SO YOU WANT TO BE A CONSULTANT?
Working as a coach with executives and managers from a wide range of different industries who are facing significant decisions about their careers, I regularly find my clients are keen to explore the idea of becoming a consultant. So, is this a good move? How do you decide if it’s right for you ? Do you know what you’re getting yourself into, and do you have what it takes? I can’t cover every aspect of consulting in a short article like this so here are some thoughts to stimulate your thinking.
The first step here must be to ask yourself why you want to do this. Check your motivation. It can be tough to get a consulting business off the ground so you will need the commitment and resilience to see yourself through plenty of ups and downs. If you are considering this as a result of being impacted by restructure and redundancy, make sure your primary reason is not that you’re still hurting a bit from the way you feel your employer has treated you. It will be important to be in a strong and resilient state of mind with no baggage or bitterness holding you back.
There seem to be several common reasons why people get interested in moving into consulting. For many, there is the desire to focus on the type of work they love most, without the complications and politics of corporate employment. For others, there is the attraction of a flexible work-life, with the freedom to manage time and location. If your main reason is that you are “over” the corporate life, figure out whether that is real or if it would just be better to look for an employer with an organisation culture that is a better fit for you. Or perhaps you are just long overdue for a holiday that would help you to get that energy and focus back?
Can you sell?
If it sounds as if I am trying to discourage you from looking at consulting as an option, that is partly true. I believe that to make it work, you really need to be solidly committed towards consulting for well thought-out reasons, not using it as an escape away from something else.
The next most critical factor is how you will source new business. Many new consultants start with an assignment from their former employer or someone in their network who knows them well. How will you maintain a steady pipeline of new billable work? You will have to sell your services or get someone else to do that for you. As a rule of thumb, you could expect to have to spend around 40% of your time on marketing and sales activity, 10-20% on administration, leaving at most 50% available for the exciting and interesting work you really want to do – andyou won’t always have enough work to fill this 50%.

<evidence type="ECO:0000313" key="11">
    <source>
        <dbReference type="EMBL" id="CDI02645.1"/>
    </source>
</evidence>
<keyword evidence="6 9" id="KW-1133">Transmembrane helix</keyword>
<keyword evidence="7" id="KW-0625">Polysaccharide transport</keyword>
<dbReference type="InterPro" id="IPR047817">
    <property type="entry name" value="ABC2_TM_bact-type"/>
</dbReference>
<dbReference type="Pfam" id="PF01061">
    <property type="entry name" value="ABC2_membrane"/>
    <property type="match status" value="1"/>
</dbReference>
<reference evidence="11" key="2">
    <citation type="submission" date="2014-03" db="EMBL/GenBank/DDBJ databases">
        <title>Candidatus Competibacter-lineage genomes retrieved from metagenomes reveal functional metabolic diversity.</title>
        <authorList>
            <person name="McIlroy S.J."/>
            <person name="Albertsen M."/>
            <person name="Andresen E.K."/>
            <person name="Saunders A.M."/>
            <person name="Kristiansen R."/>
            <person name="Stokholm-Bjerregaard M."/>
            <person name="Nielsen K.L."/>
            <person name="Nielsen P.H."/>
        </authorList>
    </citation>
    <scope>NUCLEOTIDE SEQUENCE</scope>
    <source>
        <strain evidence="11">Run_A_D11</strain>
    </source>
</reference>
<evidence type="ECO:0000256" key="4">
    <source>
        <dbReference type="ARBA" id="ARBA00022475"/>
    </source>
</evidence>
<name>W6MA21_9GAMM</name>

5 Key Questions:
- You are good at what you do, right? Do you have a clearly articulated value proposition that sets you apart from other consultants with similar skills and experience? What is your USP (unique selling proposition)? Can you articulate this in 15-25 words? If you can’t, there’s a fair chance your prospective clients won’t get it.
- Do you have market credibility? Why would anyone buy from you?
- Do you have the resources for your start-up period? A typical consulting sales cycle can easily be between 3 and 5 months from lead generation to closing the sale. And then you can only bill some time after that and may have to wait for your client to pay. Can you afford to go for the first 6 to 12 months with no income while investing in launching your business?
- Do you love networking?
- How will you sustain a good flow of new and profitable billable assignments?
- If you really want to do this, consider hunting for a role with an existing consulting firm where you can “learn the trade” without taking all the risk at this stage. You will also have an established brand behind you and the experience you build up this way will be very valuable if/when you eventually decide to launch out on your own. This wouldn’t be right for everyone, of course, but it is worth exploring especially if you have some doubts raised by the 5 Key Questions I mentioned earlier.
Consulting can be extremely rewarding in terms of the work you do, the freedom and flexibility you can achieve, and if you get it right, it can be very lucrative.
If you have:
- thought through how your life will change on a day to day basis
- a strong differentiated value proposition
- a disciplined work ethic (you won’t have all the support resources you were used to in the corporate world)
- a robust business plan that accounts for “bumpy” revenue
- a resilient spirit with a long term view so that you don’t give up if the first year or two are hard, which they probably will be
- a love of love selling or have a good plan in place for sourcing new clients…..
……then go for it with passion and enthusiasm. Don’t get to 60, look back and wonder why you never tried!